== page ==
Partners: Cisco Needs To Step Up Its Software-Defined Storage Game To Compete With Dell-EMC

If Cisco Systems wants to compete effectively against Dell-EMC and become a leader in the hyper-converged market, partners say the networking giant needs to up the ante and invest in a software-defined storage play.

"They should continue to stay in front of some of the software-defined storage if they want to have a bright future," said Robert Keblusek, chief technology officer of Downers Grove, Ill.-based Sentinel Technologies, a Cisco Gold and EMC Gold partner. "For them to get into the traditional SAN, I'm a little torn on that because they're following more of a software-defined storage trend. And if you look at future market position, that trend is really where there is a significant amount of growth in storage."

Greg Schulz, senior analyst at research firm StorageIO, said if Cisco wants to grow its footprint and not be left in "the shadows of Dell-EMC," a storage acquisition or internal R&D investment is warranted.

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"If they want to really grow, they have to start treating storage as more than an accessory to the network," said Schulz. "They've got a good footprint and they've demonstrated that they can move beyond their traditional networking reach. … They're big. They can survive but, candidly, unless they just want to be comfortable they need to do something around storage."

Cisco declined to comment to CRN on whether it sees a need to improve its storage position.

The San Jose, Calif.-based networking giant closed its Invicta storage business last year after a failed attempt to enter into the storage market following its acquisition of Whiptail in 2013.

Partners say most of EMC's storage solutions now fit into some sort of hyper-converged or converged system play, an approach in which Cisco should up its investment. Dell also recently expanded its hyper-converged offering with new technology from EMC, VMware and VCE – in which Cisco owns a small stake.

Cisco unveiled its HyperFlex hyper-converged offering in March, which uses UCS servers and software-defined storage technology from a partnership with startup Springpath. Cisco said it has invested in Springpath, while sources have told CRN that Cisco has the option of acquiring Springpath based on revenue results.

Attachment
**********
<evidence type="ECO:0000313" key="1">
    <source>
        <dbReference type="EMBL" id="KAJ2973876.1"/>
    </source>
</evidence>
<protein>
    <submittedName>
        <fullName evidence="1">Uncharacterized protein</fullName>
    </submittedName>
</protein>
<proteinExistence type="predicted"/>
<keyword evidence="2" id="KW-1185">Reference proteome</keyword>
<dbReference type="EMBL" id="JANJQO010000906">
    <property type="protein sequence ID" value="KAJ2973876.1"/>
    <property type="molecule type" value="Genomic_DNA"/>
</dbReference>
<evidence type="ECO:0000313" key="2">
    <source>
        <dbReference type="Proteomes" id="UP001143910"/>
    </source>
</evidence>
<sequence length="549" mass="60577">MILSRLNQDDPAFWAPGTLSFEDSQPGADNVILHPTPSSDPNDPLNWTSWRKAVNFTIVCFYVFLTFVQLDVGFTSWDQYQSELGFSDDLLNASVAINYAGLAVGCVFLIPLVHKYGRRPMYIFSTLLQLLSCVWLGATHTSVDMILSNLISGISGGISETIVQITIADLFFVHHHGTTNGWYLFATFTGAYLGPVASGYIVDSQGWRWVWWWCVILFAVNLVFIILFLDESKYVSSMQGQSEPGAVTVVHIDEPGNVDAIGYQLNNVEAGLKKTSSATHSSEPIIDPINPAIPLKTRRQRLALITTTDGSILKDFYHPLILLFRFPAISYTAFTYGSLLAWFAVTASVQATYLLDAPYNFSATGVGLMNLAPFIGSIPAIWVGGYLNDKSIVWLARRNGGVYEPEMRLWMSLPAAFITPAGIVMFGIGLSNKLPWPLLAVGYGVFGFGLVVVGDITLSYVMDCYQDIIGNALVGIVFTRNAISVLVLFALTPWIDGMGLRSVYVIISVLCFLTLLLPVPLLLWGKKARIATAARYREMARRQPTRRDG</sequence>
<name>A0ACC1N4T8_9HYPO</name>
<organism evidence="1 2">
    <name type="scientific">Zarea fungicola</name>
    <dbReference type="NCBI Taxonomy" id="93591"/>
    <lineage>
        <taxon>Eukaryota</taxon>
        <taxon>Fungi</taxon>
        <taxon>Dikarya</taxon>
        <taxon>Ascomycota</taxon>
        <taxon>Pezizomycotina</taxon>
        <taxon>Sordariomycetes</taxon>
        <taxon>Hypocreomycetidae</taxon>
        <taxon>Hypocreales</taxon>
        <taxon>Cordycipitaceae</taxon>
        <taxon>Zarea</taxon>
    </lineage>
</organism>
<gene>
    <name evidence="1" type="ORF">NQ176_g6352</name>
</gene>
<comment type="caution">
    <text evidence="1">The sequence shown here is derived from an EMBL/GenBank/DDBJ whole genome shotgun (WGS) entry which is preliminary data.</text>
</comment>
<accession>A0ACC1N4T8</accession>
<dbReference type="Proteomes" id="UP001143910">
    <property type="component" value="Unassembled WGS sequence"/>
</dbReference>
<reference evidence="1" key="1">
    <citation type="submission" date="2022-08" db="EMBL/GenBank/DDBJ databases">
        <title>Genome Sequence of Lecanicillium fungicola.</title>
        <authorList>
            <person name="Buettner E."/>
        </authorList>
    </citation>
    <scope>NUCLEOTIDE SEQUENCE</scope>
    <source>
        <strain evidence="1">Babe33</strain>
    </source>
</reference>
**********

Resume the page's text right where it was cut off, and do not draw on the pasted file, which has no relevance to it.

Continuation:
"HyperFlex gives a strong Cisco partner the ability to be less dependent on EMC and Dell," said Ethan Simmons, vice president, East, for Dallas-based Lumenate, a Cisco partner that is ranked No. 145 on the CRN 2015 Solution Provider 500. "As all that storage becomes software-defined or virtualized, I see Cisco wanting to become more and more relevant in that space."

Sources also have told CRN that Cisco is in talks about forming a strategic partnership with hyper-converged superstar Nutanix. Sources say the plan is for channel partners from both vendors to sell Cisco UCS with integrated hyper-convergence software from Nutanix.

IDC analyst Nolan Greene said Dell-EMC stands to "gain ground" if Cisco doesn't enhance its storage play.

But Greene said it's not only Dell-EMC or Hewlett Packard Enterprise that Cisco needs to worry about, it's also storage networking vendors like Brocade Communications. Brocade recently unveiled plans to acquire Ruckus Wireless for an estimated $1.2 billion, which partners said would put even more pressure on Cisco.

"It wouldn't be reckless for Cisco to acquire a storage company -- their cash reserves and even their acquisition cadence are much higher than many of their rivals," said a top executive at a Cisco Gold partner, who declined to be named.

"Cisco should see how hyper-converged does in the next year, learn some lessons from how Springpath applies that storage, then make an acquisition towards the end of the year," said the executive.